"I lost trust in the SROs at that point," Delk said. "There's this argument that if we integrate these police earlier, we are going to feel more comfortable. That is not true. You become a target."

Johanna Thomas, president of the Arkansas chapter of the National Association of Social Workers, said when school resource officers arrest students of color disproportionately, the result is a cumulative disadvantage.

Cumulative disadvantage is when children have contacts with the criminal justice system, which increases the likelihood of future interaction with the system, Thomas said.

"When a child is known in school, then they become known in the community and then they become known in the criminal justice system and we label them," she said. "Those become self-fulfilling prophecies for many of our students. This happens far more often for children of color."

The council supported applying for the grant in March. It rejected an amended version of the grant Aug. 4 by a 5-3 vote.

Council Member Sonia Gutierrez praised the school resource officers, but said the black and brown voices she heard stuck with her. She said she wanted to pause and re-evaluate the program.

"I'm not saying we need to get rid of it forever," Gutierrez said. "I'm just asking can we take a look, with these great ideas that were put forward while listening to these people, how could we do it different?"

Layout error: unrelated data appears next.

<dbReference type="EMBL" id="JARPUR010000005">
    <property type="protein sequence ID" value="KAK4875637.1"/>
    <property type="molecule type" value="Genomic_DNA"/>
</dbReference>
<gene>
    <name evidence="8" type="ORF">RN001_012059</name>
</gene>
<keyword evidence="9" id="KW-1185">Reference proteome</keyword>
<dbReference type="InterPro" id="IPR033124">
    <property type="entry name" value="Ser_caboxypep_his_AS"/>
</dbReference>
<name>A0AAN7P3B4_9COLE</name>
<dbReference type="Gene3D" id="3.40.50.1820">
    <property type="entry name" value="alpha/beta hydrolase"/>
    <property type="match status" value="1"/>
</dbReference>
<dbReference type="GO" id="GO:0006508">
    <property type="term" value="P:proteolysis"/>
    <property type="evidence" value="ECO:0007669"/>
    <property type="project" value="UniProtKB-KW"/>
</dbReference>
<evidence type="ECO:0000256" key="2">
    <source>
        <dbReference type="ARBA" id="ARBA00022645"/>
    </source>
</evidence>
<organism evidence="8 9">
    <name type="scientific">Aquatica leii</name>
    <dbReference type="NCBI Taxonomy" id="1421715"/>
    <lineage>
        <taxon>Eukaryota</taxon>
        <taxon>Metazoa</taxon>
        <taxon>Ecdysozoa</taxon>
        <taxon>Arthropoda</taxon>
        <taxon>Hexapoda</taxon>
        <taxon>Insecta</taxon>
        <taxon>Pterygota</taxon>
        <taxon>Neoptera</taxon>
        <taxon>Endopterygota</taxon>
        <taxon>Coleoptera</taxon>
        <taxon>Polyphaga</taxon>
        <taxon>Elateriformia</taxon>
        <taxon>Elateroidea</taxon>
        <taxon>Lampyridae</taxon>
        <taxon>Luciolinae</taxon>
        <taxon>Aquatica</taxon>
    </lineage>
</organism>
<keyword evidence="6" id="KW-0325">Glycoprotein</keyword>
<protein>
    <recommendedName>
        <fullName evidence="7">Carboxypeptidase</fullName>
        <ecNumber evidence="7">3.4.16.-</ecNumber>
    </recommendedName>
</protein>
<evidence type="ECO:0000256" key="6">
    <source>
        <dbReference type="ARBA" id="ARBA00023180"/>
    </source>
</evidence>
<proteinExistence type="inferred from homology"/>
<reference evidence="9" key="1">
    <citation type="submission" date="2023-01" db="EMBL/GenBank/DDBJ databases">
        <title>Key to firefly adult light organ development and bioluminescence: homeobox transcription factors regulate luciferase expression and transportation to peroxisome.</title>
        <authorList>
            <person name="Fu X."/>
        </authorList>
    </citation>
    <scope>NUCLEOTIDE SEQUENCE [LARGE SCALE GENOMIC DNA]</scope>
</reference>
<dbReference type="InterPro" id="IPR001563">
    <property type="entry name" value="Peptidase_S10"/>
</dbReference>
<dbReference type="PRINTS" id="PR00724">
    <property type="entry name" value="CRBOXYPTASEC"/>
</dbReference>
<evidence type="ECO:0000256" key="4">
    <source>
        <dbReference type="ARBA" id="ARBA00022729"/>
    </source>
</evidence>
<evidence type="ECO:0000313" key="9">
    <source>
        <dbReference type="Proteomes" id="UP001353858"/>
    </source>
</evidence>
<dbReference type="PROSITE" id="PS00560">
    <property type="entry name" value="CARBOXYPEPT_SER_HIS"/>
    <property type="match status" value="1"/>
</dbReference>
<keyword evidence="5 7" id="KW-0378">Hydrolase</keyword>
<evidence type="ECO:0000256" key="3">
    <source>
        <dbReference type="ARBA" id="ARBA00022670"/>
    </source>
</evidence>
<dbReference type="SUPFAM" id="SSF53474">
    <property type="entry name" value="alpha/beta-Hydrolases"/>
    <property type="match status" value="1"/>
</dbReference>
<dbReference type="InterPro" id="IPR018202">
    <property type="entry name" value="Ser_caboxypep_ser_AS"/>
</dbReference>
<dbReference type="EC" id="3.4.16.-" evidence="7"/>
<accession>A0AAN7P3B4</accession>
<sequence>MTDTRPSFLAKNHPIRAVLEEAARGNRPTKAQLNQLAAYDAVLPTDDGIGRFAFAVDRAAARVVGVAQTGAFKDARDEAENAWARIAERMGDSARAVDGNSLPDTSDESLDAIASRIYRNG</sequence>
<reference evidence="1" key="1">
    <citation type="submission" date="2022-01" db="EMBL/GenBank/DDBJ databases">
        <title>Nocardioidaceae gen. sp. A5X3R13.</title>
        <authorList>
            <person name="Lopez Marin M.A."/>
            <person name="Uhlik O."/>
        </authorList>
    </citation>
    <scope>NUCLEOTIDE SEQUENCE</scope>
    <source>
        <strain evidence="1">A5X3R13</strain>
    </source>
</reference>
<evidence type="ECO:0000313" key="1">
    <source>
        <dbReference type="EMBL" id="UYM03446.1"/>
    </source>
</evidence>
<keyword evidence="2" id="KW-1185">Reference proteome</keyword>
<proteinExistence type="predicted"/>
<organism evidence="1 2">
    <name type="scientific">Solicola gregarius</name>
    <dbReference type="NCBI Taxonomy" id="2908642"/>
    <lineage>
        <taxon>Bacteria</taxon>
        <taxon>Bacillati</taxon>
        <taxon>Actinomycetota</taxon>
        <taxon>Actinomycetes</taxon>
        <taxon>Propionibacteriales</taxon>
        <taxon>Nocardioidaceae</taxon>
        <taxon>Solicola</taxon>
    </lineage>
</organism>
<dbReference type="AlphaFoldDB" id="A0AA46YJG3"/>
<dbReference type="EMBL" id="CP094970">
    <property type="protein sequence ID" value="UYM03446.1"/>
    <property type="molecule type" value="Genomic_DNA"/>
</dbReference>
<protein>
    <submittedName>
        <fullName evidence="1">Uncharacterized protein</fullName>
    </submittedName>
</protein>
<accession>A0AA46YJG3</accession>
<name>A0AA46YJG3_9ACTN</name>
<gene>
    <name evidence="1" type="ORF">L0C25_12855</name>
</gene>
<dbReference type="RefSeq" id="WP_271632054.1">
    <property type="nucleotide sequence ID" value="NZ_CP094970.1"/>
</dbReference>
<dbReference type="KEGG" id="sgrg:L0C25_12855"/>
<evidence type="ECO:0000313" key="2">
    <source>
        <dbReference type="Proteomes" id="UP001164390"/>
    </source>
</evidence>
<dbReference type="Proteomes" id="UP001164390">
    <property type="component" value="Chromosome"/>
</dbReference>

Mayor Lioneld Jordan said the School Board and a superintendent he greatly admires asked for two more resource officers.

Jordan said he has always supported public safety, and praised the efforts of officers.

"They take every opportunity to improve," he said. "I'm confident they will always continue to do so."

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By the numbers

According to statistics provided by the Police Department, 106 of the 199 school arrests made since 2016, or 53%, were Black students. Seventy-five, or 38%, were white, while 12, or 6%, were Hispanic and six more arrests accounted for other races.

Eighty-give of the 199 arrests made were for violent offenses, with 62 for nonviolent and 52 arrests made because of drug offenses, according to the department.

The majority of the arrests made, 176 of the 199, or 88%, resulted in a citation and the student being released to parents or guardians. Seventeen students went to the juvenile detention center and six adult students went to the Washington County jail.

The city has seven school resource officer positions. The officers work elsewhere in the city when not in schools. The program had an average cost of $291,934 from 2016-2019, according to the department.

Source: Fayetteville Police Department

Stacy Ryburn can be reached by email at or on Twitter @stacyryburn.